In summary, a Modular Security Suite is intended to add security and value to any building it is attached to or embedded within. It is furthermore intended to be reasonable comfortable for people and pets [when evacuation is impossible] during earthquake or canyon fire related emergencies or while local police remove intruders from a private home, a bank, a school, et al. And unlike an SUV or other new car a Modular Security Suite should appreciate with time and could become the most valued amenity for families in an era of more severe and more frequent hurricanes and tornadoes and more looting in the wake of disasters or large scale mandatory hurricane, etc. evacuations.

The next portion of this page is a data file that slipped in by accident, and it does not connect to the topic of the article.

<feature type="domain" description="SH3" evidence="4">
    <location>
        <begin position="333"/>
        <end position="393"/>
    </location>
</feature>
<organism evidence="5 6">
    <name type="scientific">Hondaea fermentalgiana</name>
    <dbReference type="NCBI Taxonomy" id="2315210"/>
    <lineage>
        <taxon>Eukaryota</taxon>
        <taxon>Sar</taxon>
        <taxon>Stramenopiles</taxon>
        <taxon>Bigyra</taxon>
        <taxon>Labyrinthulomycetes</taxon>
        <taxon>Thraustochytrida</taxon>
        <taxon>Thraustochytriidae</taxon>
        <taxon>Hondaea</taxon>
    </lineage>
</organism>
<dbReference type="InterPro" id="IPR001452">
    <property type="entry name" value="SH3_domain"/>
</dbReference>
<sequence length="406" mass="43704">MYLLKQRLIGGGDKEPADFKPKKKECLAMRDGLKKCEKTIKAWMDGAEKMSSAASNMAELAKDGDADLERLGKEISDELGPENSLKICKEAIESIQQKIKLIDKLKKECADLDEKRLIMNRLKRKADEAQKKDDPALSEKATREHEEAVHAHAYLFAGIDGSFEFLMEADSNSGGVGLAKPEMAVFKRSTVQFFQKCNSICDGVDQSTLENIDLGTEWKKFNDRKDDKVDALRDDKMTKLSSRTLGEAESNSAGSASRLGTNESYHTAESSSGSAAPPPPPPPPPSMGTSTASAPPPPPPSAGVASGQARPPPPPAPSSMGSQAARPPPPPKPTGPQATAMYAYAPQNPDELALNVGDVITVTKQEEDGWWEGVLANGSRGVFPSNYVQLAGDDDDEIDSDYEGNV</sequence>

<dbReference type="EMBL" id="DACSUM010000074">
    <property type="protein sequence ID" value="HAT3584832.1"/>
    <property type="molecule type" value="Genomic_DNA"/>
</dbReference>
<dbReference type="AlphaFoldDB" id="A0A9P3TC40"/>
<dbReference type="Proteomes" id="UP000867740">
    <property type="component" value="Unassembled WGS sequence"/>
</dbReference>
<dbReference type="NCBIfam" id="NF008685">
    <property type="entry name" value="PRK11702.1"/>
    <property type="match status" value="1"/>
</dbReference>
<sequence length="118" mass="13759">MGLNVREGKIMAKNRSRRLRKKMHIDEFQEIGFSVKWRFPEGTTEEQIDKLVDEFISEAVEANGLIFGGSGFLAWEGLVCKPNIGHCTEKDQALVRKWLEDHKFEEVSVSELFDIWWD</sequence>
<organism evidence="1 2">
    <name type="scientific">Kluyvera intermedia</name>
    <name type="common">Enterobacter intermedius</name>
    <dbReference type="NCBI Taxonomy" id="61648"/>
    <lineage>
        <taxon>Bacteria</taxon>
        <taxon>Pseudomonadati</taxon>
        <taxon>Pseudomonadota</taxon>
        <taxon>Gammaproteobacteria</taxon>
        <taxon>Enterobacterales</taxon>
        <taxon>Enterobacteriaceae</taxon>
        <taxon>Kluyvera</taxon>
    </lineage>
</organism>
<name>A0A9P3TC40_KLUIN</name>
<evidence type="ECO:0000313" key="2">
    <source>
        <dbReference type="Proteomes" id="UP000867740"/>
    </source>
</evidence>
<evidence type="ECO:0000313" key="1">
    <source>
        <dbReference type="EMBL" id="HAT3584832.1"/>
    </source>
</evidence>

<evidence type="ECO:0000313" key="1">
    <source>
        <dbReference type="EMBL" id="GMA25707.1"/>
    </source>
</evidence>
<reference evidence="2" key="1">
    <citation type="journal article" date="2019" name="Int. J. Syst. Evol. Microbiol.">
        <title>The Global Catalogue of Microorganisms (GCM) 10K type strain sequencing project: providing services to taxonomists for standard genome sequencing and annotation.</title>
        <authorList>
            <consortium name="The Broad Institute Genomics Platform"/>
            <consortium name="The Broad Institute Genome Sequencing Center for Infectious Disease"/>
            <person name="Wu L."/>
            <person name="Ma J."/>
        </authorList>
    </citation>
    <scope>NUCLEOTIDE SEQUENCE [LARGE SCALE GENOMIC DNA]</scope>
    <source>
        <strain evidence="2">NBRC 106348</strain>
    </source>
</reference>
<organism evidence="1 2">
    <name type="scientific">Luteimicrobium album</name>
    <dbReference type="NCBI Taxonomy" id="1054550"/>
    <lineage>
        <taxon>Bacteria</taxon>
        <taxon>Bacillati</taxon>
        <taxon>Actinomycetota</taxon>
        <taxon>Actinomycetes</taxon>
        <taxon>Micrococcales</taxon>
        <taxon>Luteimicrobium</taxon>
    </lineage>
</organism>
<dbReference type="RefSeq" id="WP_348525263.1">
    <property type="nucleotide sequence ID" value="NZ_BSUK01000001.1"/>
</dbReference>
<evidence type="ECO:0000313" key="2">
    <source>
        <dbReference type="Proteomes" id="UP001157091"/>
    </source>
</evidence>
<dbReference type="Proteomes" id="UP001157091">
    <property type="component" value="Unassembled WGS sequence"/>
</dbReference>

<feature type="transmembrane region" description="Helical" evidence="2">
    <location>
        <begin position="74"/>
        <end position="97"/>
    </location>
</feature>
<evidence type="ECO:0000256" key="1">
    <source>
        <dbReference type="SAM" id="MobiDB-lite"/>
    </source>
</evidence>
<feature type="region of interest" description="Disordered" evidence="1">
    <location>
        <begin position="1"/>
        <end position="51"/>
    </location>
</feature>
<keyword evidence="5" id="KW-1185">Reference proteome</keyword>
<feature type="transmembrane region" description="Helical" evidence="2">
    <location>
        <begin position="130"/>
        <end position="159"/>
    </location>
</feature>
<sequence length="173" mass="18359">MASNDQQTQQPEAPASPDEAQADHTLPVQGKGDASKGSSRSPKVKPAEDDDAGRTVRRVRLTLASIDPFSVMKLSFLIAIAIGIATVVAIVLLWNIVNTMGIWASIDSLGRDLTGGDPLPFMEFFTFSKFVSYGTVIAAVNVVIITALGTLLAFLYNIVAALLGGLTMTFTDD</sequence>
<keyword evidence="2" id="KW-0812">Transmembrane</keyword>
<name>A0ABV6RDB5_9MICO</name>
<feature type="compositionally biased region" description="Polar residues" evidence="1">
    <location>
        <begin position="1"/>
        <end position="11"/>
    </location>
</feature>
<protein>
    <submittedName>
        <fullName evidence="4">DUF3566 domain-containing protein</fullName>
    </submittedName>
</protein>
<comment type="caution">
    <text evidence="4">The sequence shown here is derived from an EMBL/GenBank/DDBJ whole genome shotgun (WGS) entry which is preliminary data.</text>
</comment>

The MSS California/Hawaii model is 400 S.F. [two car garage sized] or larger in overall size and it would include W.C., kitchenette or pantry, master down bedroom or secure home office and hallway module with built-in bunk beds. Its interior and exterior steel plate walls would be about 0.25″ thick with welded vertical 3″ steel pipe or steel channel studs about every 2-3 foot within its steel wall system/concrete form. The two pocket doors at either end of the hallway module would be made like the steel & concrete walls or would be steel core with wood paneled exteriors. Each room or module would have at least two exits and one room would also have an optional pull-down set of steps for a third exiting via a ceiling emergency escape hatch. Once this basic MSS is installed, concrete added, fixtures added and the interior decoration is complete the “Dual Use” design would “disappear” into the home or office floorplan and would not be obvious to a casual visitor. Several larger and smaller “Security Suites” models would be offered for smaller and larger than average homes, etc.; i.e., individual architects, structural engineers and property owners would decide on exact wall thicknesses, size and types of building materials to be used, number and size of Modular Security Suite rooms, Etc.